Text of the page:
Home » Translytics Blog » Top Strategies for Efficiency: ‘Make to Stock’ vs. ‘Make to Order’ Production – Meeting Customer Demand
Apr 24, 2023:

In today’s rapidly evolving business landscape, companies face the challenge of balancing efficient production processes with meeting customer demands. Two popular strategies employed by businesses are “make to stock” (MTS) and “make to order” (MTO). While MTS involves producing goods in advance of customer orders, MTO focuses on manufacturing items only after receiving specific customer requests. This blog explores the benefits and drawbacks of each approach, shedding light on how companies can optimize their production strategies to minimize costs and satisfy customer expectations.

Make to stock (MTS)

Make to stock refers to the practice of producing goods in anticipation of customer orders. By creating a large quantity of products and storing them in inventory, companies can promptly fulfill customer requests from existing stock.

MTS is particularly advantageous for products with consistent demand, enabling cost-effective bulk production and eliminating the need for order-specific manufacturing.

Benefits of MTS

1. Quick Order Fulfilment

With goods readily available in inventory, MTS empowers companies to swiftly respond to customer orders, ensuring prompt delivery. This advantage holds special significance in fast-paced industries like fashion, where speed is vital to customer satisfaction.

2. Mitigating Stock-Out Risks

Maintaining a substantial inventory reduces the likelihood of running out of stock. Companies can meet unexpected surges in demand without disappointing customers, fostering loyalty and preserving revenue streams.

Drawbacks of MTS

1. Demand Forecasting Challenges:

Accurately predicting customer demand can be demanding, as fluctuations in market dynamics may lead to either excess inventory or shortages. Excess inventory incurs storage costs and requires potential markdowns, while shortages result in lost sales opportunities.

2. Cost Implications

Producing goods in bulk for MTS can be cost-effective, but when demand varies significantly, companies may face increased expenses due to excessive inventory and potential write-offs.

Make to Order (MTO)

Make to order involves manufacturing goods only after receiving customer orders. By tailoring production to individual requests, companies can offer customized products while avoiding the costs associated with producing items that may remain unsold. MTO is particularly suitable for products with low or unpredictable demand.

Benefits of MTO

1. Customization and Personalization

MTO allows companies to create products that cater to the unique needs and preferences of individual customers. This flexibility is especially valuable in industries like furniture or clothing, where customization is highly sought after.

2. Minimizing Excess Inventory

By producing goods on a per-order basis, MTO helps companies avoid accumulating surplus inventory. This mitigates the risk of storage costs, obsolescence, and potential markdowns.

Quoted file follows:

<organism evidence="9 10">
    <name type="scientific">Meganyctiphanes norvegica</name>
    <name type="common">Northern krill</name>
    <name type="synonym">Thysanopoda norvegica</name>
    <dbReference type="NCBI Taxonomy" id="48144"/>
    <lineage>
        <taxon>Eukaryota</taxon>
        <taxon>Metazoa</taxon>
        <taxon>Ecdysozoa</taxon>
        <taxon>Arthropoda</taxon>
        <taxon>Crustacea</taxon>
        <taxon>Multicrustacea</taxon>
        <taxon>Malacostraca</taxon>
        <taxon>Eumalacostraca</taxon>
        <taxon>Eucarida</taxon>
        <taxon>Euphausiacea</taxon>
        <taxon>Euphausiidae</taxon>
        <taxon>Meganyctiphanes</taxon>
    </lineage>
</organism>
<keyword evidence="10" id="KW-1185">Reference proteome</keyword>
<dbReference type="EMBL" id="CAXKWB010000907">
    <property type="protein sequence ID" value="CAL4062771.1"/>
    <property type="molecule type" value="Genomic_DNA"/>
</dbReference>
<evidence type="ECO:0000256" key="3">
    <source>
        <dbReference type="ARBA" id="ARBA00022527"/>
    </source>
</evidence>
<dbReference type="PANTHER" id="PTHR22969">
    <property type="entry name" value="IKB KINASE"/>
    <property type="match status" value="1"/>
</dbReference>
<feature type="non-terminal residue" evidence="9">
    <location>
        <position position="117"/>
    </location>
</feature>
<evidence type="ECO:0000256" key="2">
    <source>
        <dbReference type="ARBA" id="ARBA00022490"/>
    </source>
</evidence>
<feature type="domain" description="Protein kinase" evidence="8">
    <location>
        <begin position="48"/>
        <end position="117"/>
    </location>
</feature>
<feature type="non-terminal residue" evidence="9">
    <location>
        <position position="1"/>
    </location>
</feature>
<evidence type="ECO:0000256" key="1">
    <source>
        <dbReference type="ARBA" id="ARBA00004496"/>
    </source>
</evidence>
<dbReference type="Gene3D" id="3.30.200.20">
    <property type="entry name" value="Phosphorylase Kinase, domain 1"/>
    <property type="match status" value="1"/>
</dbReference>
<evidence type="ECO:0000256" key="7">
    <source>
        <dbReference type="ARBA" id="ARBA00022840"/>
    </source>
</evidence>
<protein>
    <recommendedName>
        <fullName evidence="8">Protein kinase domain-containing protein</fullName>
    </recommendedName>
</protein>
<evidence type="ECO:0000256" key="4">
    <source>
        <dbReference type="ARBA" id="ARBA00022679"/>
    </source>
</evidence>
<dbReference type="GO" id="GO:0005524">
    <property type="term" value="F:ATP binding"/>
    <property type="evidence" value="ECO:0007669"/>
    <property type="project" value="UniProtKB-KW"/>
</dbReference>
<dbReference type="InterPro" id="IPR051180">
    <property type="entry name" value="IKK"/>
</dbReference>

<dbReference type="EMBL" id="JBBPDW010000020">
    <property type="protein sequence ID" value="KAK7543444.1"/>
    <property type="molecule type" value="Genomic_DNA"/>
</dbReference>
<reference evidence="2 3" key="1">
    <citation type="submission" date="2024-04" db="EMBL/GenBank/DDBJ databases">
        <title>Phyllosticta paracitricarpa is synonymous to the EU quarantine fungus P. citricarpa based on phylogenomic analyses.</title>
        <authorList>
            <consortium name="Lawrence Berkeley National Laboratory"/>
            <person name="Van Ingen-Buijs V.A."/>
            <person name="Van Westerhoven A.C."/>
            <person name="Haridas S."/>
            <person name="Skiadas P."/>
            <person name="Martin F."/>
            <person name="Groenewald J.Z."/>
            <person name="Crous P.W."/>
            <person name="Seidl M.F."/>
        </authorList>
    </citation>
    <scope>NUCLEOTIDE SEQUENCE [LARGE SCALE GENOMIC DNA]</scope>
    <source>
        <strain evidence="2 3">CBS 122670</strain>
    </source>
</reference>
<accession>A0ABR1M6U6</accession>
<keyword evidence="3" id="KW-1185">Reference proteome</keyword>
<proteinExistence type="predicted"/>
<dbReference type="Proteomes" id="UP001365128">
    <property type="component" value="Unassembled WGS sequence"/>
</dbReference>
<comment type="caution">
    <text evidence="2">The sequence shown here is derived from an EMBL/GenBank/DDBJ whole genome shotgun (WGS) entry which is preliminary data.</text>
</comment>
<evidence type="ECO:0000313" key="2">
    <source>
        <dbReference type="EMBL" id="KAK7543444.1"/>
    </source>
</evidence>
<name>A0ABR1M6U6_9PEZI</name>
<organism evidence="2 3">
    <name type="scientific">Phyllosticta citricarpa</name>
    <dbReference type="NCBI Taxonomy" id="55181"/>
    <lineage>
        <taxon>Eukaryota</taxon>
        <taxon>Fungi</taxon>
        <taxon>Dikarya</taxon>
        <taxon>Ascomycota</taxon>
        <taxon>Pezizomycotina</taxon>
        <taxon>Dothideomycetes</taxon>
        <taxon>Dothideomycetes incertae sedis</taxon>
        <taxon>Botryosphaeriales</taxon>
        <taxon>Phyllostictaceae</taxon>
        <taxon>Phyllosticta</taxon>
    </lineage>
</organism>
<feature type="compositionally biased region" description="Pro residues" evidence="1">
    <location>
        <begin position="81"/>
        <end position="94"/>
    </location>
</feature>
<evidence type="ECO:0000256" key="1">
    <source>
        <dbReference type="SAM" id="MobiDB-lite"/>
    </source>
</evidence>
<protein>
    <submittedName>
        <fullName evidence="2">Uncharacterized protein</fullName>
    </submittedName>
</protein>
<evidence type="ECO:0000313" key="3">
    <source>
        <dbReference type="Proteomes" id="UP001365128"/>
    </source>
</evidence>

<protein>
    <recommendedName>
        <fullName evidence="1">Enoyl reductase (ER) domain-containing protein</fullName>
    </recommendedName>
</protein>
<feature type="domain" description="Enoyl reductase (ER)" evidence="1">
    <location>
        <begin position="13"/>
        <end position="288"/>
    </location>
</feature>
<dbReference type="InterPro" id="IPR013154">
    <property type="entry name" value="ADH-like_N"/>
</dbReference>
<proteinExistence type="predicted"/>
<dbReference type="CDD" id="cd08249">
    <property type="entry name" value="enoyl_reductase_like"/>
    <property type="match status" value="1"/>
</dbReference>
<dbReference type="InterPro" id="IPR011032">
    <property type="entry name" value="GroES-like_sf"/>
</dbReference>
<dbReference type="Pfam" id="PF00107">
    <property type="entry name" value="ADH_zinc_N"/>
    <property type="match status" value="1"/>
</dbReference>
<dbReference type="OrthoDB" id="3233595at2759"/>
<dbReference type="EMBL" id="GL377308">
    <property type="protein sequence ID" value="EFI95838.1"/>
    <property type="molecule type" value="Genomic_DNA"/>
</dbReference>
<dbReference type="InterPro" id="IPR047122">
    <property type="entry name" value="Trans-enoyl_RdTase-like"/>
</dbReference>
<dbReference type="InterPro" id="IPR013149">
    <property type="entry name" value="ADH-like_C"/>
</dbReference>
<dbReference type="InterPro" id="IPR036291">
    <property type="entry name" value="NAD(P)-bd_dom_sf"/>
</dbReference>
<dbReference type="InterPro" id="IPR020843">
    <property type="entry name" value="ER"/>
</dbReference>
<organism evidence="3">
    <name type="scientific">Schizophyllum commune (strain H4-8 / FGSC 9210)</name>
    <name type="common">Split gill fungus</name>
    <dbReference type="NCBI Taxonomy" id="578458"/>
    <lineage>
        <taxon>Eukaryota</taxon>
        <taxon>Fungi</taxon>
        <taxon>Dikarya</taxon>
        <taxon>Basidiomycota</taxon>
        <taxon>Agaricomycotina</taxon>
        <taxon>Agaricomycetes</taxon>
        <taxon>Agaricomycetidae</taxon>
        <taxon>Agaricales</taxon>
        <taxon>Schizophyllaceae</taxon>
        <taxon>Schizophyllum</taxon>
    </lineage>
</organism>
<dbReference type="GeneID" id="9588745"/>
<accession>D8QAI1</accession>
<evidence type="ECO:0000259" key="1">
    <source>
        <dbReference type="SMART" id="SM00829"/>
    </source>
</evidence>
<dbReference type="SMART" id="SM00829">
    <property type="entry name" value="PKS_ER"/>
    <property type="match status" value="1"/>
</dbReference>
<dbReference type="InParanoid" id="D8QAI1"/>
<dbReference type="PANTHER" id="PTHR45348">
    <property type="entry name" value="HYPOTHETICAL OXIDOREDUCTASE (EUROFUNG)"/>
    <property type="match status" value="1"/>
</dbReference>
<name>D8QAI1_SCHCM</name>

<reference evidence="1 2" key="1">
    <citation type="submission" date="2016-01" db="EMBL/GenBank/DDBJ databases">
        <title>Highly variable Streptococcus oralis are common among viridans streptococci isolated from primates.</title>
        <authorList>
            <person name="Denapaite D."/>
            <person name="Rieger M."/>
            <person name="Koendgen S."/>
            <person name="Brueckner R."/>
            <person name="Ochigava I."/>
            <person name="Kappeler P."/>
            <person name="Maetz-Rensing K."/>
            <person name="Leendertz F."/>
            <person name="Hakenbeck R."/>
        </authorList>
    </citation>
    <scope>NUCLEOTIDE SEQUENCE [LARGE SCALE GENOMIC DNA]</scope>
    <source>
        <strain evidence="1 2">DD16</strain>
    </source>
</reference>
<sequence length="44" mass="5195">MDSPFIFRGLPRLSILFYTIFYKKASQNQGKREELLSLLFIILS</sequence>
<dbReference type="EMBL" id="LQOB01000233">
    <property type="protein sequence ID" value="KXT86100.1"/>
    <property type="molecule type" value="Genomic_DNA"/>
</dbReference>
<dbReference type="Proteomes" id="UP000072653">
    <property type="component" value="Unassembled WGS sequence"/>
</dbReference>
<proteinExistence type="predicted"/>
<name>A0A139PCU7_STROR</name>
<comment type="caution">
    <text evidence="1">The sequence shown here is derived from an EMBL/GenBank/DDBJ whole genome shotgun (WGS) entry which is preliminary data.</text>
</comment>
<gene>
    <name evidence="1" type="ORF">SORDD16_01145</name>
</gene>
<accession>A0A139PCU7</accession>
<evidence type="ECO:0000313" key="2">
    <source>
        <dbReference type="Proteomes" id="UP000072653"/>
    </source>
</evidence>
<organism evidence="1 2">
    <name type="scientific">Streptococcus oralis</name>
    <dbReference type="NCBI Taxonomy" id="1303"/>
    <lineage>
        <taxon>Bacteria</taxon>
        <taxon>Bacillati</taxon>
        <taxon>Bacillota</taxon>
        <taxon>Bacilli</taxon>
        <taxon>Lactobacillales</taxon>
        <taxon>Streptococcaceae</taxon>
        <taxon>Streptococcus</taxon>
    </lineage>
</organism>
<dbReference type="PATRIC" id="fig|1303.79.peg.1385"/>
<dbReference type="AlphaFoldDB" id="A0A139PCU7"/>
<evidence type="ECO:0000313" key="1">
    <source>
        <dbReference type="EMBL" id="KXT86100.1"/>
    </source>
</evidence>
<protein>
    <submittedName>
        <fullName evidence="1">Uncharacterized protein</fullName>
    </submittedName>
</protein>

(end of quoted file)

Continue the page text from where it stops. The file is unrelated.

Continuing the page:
Drawbacks of MTO

1. Longer Lead Times

Since production only begins after receiving customer orders, MTO may result in longer lead times. For industries characterized by fast turnaround times, customers might be reluctant to wait, potentially impacting customer satisfaction and retention.

2. Increased Costs

Manufacturing products on a per-order basis can be costlier than bulk production in MTS. MTO requires additional resources, customization processes, and coordination, leading to higher per-unit expenses.

Choosing Between MTS and MTO: Factors and Considerations

The choice between MTS and MTO hinges on several factors, including product nature, demand level, and production costs. Each approach offers unique advantages and drawbacks, and selecting the most suitable strategy necessitates careful evaluation of a company’s specific circumstances.

In the dynamic world of business, companies must adopt production strategies that optimize efficiency and meet customer demands. Whether choosing the MTS approach, where goods are produced in anticipation of orders, or the MTO approach, which tailors production to individual requests, businesses must consider factors such as demand predictability, customization requirements, and the company’s production capabilities. Additionally, market research and customer feedback play a crucial role in determining the most appropriate strategy.

Ultimately, there is no one-size-fits-all solution when it comes to selecting the ideal production strategy. Companies may even employ a combination of MTS and MTO, known as hybrid production, to leverage the benefits of both approaches. This hybrid approach allows businesses to maintain a baseline inventory for high-demand products while offering customization options for unique customer requests.

Furthermore, advancements in technology and data analytics have empowered companies to enhance their demand forecasting capabilities. By leveraging historical data, market trends, and customer insights, businesses can make more accurate predictions, reducing the risks associated with both excess inventory and stock-outs.